OPTING OUT : WHY AREN’T MOST VOTER

Voters In LineA few voters

for some citizens, voting still matters a lot. Enough to wait in line., But to most of us, voting is something we just don’t do any more.

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As the 2016 Presidential election approaches, I can’t but wonder if it will engage more than a minority of American citizens. Heck, barely a majority even of registered voters will likely bother to cast a vote. About 50 percent did so even in 2012, when America’s first Black president sought re-election. Not much more tan that voted in 2008 despite enormous enthusiasm in communities of color.

What is going on ? Why are Americans not voting ?

We all know that in the mid-term election a month ago, about 27 percent of voters voted. The percentage was much less than that for all citizens — maybe as many as half of all American citizens aren’t on the voter lists. Why not ?

Not so long ago, American elections claimed turnouts of 70, even 80 percent of voters. In Massachusetts, 70 to 80 percent was the norm; sometimes, back in the 1920s and 1930s, 90 percent voted in many communities of Massachusetts. This time, the state turnout was barely 50 percent — 37 percent in Boston, same percent as voted in the city’s big mayoral election in 2013. Mayor elections once drew 60 to 70 percent of voters. Not now. Why not ?

What are the consequences of this non-participation ? Do they really matter much ?

I say that the consequences are enormous and do matter a lot. But first, the reasons why citizens aren’t voting :

( 1 ) politics has become enormously less participatory. Forty years ago and more, for example, almost all campaigning involved labor intensity. Doing a state-wide mailing required thousands of volunteers to fold brochures, insert them in envelopes, lick and stamp the envelopes, bag them bulk mail bags.. Today those huge mailings are done by hired mailer firms. Meanwhile, advocacy and single-issue interest groups do almost all the door knocking and GOTV work non election day. Ordinary volunteers aren’t needed or sought.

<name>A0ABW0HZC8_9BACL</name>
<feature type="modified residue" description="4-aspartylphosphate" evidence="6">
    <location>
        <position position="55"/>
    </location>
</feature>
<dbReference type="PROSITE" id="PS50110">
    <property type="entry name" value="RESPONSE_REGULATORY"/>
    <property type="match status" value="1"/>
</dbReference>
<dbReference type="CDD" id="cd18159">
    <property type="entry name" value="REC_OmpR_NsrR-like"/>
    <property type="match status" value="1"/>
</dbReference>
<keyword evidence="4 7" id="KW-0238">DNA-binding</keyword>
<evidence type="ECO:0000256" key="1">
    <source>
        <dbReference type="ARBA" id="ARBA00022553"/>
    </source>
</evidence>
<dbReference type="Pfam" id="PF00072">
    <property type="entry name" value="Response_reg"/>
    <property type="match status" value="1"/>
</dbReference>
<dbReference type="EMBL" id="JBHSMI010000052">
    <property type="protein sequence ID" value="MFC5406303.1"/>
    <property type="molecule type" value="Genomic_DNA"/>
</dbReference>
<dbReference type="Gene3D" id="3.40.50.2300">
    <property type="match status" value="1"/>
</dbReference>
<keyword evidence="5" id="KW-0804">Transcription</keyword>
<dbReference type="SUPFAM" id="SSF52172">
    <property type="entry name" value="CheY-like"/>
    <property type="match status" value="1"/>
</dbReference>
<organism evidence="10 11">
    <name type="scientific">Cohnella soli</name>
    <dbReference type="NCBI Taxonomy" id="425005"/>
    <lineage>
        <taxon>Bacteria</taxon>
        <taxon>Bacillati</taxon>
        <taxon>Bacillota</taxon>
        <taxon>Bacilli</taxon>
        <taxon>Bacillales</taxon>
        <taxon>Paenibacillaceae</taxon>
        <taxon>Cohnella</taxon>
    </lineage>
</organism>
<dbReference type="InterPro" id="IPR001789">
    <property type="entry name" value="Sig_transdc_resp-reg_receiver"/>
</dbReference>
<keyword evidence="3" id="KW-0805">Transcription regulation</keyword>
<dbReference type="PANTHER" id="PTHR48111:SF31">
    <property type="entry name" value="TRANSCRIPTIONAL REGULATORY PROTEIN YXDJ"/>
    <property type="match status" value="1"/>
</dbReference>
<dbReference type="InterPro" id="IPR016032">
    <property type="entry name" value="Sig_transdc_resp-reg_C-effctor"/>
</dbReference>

( 2 ) campaigns now cost so much money that candidates and their key people spend vast time raising money, thus much less time seeking out voters or doing voter registration drives. Registering people to vote is hard, slow, diligent work. Few people have time now to do it. Interest groups are focused on their already existing members. Party committees don’t organize registration drives. So no one does them. Black churches make for an exception; but even they can only reach people who are, or are related to, congregants. As newly registered voters are more likely to turn out than not, the lack of voter registration work holds down potential turnout.

( 3 ) the almost disappearance of political patronage has left campaigns without a ready source of dependable volunteers. First, it, used to be that many people, especially in cities, joined campaigns in order to seek patronage. That happens much less now. Second, patronage people can be counted on to do campaign work and are known; no time needs to spent finding them and training them how to do campaign work. Gratis volunteers need to be identified, and that comes chiefly from door knocking that today occurs much later in campaigns and chiefly by interest groups.

( 4 ) the dominance, in campaigns, of advertising has made citizens think of campaigns as a commercial imposition on them and done by strangers, not neighbors. People hate commercials. Campaigns whose major activity resembles commercials turn voters off rather than engage their enthusiasm.

( 5 ) Negative advertising is not only commercial, it’s bad gossip. The message of every negative ad is that politics is dirty and degrading, a whiff from the lowest of life. Not many voters want anything to do with that, nor should they. Voters, like all citizens, want to participate in doings that inspire them and make them feel that they are bettering their condition. Activities that proffer the opposite, people avoid like the plague.

( 6 ) Lastly, many voters feel that campaigns don’t really matter; that the powerful and the wealthy own the system and the process, so why bother.  In this, the voters are right. Every one of the first five causes that I have listed arise from this biggest of all burdens on our democracy. Patronage was a sure way for the ordinary person to benefit from politics. Participation was an easy way for  such a person to get noticed. Advertising shuts down the voices of ordinary voters. Money excludes all who don’t have much of it.

We instituted universal suffrage in order to enable everybody to participate more or less equally in directing our nation and its government., For the past 30 years we have done just about everything guaranteed to make universal participation feel useless, look unnecessary, make a waste of time and smell dirty., Is it any wonder that most of us now see it that way ?

Those who still vote are almost all people with a stake in the system and the process : activists, insiders, interest groups, political groupies, campaigners, candidates and their families.

I see no prospect that this trend will reverse. It’s not a happy time for those of us who believe that every vote should be cast and that each vote must count.

—- Mike Freedberg / Here and Sphere

Author: hereandsphere

Here and Sphere is an online journal of news, opinion, reviews, advice, & bits n' pieces of everything else - from HERE to SPHERE...... Co-founded by Michael Freedberg, a long-time Boston Phoenix journalist, and Heather Cornell, a South Coast Massachusetts columnist and editor.

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